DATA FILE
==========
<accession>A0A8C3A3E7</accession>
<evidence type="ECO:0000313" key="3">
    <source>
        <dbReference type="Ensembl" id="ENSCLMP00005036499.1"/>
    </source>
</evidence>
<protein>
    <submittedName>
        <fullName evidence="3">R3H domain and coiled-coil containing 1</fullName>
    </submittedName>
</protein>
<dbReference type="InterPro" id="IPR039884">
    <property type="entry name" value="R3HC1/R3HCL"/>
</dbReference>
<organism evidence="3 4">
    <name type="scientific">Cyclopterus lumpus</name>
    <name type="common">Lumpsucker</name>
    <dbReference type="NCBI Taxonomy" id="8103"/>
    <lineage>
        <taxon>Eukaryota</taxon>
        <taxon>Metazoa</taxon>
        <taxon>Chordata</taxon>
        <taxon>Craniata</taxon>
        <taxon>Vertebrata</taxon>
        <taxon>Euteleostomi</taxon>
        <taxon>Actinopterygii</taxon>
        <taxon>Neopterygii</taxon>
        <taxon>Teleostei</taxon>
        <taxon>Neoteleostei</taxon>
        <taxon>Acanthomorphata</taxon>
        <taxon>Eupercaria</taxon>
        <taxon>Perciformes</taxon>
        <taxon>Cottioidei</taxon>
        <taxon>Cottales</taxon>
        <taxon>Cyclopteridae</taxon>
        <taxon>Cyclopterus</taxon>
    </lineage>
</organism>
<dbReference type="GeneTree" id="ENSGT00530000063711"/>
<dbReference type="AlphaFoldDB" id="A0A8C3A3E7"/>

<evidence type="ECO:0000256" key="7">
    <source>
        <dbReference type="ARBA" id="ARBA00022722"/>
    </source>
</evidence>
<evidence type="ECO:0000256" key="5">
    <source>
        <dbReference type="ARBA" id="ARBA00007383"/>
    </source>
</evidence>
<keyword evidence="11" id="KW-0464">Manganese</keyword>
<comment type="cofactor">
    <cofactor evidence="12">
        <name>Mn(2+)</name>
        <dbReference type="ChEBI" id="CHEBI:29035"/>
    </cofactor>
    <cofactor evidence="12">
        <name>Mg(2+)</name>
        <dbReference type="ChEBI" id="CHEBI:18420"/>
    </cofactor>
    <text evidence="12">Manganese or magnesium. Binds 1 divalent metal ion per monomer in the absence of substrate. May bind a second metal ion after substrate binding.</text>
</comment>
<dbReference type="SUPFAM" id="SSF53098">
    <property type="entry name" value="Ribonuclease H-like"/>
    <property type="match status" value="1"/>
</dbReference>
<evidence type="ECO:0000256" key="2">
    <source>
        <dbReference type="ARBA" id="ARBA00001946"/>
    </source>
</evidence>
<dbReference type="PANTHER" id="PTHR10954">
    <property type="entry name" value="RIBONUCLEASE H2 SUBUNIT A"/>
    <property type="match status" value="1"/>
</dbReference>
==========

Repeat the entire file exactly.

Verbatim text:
<accession>A0A8C3A3E7</accession>
<evidence type="ECO:0000313" key="3">
    <source>
        <dbReference type="Ensembl" id="ENSCLMP00005036499.1"/>
    </source>
</evidence>
<protein>
    <submittedName>
        <fullName evidence="3">R3H domain and coiled-coil containing 1</fullName>
    </submittedName>
</protein>
<dbReference type="InterPro" id="IPR039884">
    <property type="entry name" value="R3HC1/R3HCL"/>
</dbReference>
<organism evidence="3 4">
    <name type="scientific">Cyclopterus lumpus</name>
    <name type="common">Lumpsucker</name>
    <dbReference type="NCBI Taxonomy" id="8103"/>
    <lineage>
        <taxon>Eukaryota</taxon>
        <taxon>Metazoa</taxon>
        <taxon>Chordata</taxon>
        <taxon>Craniata</taxon>
        <taxon>Vertebrata</taxon>
        <taxon>Euteleostomi</taxon>
        <taxon>Actinopterygii</taxon>
        <taxon>Neopterygii</taxon>
        <taxon>Teleostei</taxon>
        <taxon>Neoteleostei</taxon>
        <taxon>Acanthomorphata</taxon>
        <taxon>Eupercaria</taxon>
        <taxon>Perciformes</taxon>
        <taxon>Cottioidei</taxon>
        <taxon>Cottales</taxon>
        <taxon>Cyclopteridae</taxon>
        <taxon>Cyclopterus</taxon>
    </lineage>
</organism>
<dbReference type="GeneTree" id="ENSGT00530000063711"/>
<dbReference type="AlphaFoldDB" id="A0A8C3A3E7"/>

<evidence type="ECO:0000256" key="7">
    <source>
        <dbReference type="ARBA" id="ARBA00022722"/>
    </source>
</evidence>
<evidence type="ECO:0000256" key="5">
    <source>
        <dbReference type="ARBA" id="ARBA00007383"/>
    </source>
</evidence>
<keyword evidence="11" id="KW-0464">Manganese</keyword>
<comment type="cofactor">
    <cofactor evidence="12">
        <name>Mn(2+)</name>
        <dbReference type="ChEBI" id="CHEBI:29035"/>
    </cofactor>
    <cofactor evidence="12">
        <name>Mg(2+)</name>
        <dbReference type="ChEBI" id="CHEBI:18420"/>
    </cofactor>
    <text evidence="12">Manganese or magnesium. Binds 1 divalent metal ion per monomer in the absence of substrate. May bind a second metal ion after substrate binding.</text>
</comment>
<dbReference type="SUPFAM" id="SSF53098">
    <property type="entry name" value="Ribonuclease H-like"/>
    <property type="match status" value="1"/>
</dbReference>
<evidence type="ECO:0000256" key="2">
    <source>
        <dbReference type="ARBA" id="ARBA00001946"/>
    </source>
</evidence>
<dbReference type="PANTHER" id="PTHR10954">
    <property type="entry name" value="RIBONUCLEASE H2 SUBUNIT A"/>
    <property type="match status" value="1"/>
</dbReference>